WhatsApp is suing
the Indian government over new internet laws it says will “severely undermine” user privacy.
WhatsApp’s current messaging architecture is propped up by end-to-end encryption: the company doesn’t know what’s in the messages you send, and it doesn’t know who sends which messages.
India’s new laws are designed to tear down that E2E architecture, requiring apps to trace the “first originator” of a message to create a central database that can be used to monitor online activity. WhatsApp’s concerns here are two-fold.
Concern #1: security. As the country’s most popular app, weakening end-to-end encryption will erode the security of the 400-million-plus people who use WhatsApp in India. In the words of WhatsApp’s lawyer: “a government that chooses to mandate traceability is effectively mandating a new form of mass surveillance.”
Concern #2: effort. Huge privacy infringements aside, creating and maintaining a traceable database of millions of messages is a bulky undertaking that vacuums copious amounts of time and money.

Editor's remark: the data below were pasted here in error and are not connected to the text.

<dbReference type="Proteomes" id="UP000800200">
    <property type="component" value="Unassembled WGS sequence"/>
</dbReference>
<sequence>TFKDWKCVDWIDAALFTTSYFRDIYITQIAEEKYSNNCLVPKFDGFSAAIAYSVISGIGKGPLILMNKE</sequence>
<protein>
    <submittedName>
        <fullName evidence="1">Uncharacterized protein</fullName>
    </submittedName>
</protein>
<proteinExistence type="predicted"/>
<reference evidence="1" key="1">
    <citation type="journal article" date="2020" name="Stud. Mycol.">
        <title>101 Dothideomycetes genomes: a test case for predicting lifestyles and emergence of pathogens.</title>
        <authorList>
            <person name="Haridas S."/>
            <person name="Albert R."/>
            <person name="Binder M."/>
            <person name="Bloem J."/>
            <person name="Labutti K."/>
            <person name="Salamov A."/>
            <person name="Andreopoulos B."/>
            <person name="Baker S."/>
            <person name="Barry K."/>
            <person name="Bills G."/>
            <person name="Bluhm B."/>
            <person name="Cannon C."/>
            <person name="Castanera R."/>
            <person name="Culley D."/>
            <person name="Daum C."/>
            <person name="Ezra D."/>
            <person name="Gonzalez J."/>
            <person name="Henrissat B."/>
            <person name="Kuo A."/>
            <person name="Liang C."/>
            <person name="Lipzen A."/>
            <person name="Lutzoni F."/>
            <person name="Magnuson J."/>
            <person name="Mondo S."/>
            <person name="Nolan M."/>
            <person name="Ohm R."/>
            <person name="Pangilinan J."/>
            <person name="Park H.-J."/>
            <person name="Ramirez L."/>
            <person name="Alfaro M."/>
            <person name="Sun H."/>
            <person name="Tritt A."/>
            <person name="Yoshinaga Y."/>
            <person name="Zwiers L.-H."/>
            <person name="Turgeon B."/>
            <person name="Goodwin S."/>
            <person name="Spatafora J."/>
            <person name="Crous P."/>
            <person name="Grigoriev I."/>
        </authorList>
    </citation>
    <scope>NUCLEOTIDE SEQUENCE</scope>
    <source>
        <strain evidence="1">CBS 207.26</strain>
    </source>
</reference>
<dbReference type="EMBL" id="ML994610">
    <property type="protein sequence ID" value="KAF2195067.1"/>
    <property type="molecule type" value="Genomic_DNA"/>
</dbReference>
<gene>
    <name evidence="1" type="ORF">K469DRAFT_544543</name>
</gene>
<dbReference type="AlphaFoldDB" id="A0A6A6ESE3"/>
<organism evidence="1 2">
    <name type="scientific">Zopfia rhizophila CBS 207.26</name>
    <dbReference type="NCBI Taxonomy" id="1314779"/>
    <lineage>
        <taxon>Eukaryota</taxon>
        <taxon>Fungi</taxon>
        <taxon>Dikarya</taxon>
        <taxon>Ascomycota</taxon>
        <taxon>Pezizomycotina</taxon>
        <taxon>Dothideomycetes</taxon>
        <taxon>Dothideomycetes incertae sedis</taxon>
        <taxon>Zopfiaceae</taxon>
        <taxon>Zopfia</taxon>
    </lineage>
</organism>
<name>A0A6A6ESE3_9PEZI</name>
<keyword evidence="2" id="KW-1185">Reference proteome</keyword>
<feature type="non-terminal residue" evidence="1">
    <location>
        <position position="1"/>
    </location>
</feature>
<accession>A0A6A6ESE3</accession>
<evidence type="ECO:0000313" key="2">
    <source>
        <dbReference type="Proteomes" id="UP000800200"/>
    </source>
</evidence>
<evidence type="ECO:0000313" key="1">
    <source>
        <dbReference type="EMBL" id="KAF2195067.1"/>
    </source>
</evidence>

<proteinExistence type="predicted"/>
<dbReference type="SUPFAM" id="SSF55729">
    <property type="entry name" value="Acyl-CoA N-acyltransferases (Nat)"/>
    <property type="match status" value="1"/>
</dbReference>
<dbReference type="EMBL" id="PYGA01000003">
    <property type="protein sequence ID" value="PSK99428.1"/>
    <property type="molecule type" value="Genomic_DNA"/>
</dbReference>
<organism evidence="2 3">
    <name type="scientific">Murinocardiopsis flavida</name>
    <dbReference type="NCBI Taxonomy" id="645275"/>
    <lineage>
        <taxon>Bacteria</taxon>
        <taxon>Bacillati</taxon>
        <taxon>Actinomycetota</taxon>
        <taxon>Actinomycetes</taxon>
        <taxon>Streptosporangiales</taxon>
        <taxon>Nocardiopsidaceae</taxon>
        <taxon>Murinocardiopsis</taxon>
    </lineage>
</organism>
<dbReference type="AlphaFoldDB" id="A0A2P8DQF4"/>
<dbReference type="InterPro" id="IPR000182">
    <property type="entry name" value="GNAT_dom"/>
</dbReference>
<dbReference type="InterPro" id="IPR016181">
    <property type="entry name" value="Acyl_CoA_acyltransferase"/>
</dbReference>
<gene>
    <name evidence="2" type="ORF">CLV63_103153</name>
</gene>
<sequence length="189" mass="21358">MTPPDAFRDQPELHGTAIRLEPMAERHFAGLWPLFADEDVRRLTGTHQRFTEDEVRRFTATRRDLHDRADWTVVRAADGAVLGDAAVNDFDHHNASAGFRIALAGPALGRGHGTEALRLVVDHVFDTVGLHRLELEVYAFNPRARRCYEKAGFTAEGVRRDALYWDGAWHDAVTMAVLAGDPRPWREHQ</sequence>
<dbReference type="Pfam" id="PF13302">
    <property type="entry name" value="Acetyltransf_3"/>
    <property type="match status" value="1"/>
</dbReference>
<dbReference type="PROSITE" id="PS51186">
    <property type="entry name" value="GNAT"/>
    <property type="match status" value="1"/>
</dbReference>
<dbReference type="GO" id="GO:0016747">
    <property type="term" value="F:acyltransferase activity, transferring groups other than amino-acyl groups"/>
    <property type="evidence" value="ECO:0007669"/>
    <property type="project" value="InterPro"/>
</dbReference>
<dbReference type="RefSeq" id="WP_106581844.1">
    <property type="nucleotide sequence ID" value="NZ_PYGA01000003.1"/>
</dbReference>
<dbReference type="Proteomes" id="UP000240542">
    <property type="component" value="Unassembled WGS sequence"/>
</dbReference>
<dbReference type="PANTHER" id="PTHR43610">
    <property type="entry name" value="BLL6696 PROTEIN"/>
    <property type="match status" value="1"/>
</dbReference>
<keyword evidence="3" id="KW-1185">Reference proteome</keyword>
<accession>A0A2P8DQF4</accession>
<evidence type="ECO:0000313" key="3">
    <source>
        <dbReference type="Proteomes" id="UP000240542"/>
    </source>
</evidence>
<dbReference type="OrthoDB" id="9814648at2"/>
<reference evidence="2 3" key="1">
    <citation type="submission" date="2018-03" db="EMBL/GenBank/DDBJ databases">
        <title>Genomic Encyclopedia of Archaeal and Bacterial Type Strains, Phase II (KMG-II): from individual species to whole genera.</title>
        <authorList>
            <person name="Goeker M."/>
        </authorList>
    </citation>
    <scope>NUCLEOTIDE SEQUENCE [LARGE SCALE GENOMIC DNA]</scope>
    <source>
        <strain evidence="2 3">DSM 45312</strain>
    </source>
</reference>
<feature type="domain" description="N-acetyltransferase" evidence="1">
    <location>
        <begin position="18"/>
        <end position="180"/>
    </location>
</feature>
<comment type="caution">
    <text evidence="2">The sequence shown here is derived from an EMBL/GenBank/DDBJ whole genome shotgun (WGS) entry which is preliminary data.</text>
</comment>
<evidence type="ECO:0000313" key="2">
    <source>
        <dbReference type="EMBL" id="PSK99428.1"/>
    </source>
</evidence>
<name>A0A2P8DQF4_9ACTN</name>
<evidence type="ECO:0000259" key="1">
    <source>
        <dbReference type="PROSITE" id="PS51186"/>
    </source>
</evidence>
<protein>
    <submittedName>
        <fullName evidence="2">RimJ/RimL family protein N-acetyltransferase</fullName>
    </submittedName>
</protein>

The other side:
the Indian government says
its intention isn’t to poke holes in privacy - but to curb fake news, violence and other ills.
All good and well (if true) but super unrealistic.
Matthew Green, a cryptographer at Johns Hopkins University, explains
it better than I ever could:
- “There is no such thing as just collecting information from the bad guys. The minute you build a system that can go back in time and unmask a few people sending a piece of content, you’ve built a system that can unmask anyone sending any content.”
Traceability and end-to-end encryption can’t coexist.
Also: India’s new IT laws are eerily reminiscent of China circa ‘06, when Beijing slowly laid the groundwork for The Great Firewall – a project that stopped external info from flowing into the country and allowed authorities to control what was shared internally.
The result was the exit of Facebook, Google and Twitter from China, and the rise of domestic behemoths WeChat, Baidu and Weibo.
The outcome of WhatsApp’s case will reveal which model – Chinese-style firewall or Western-style free internet – India’s government is floating towards.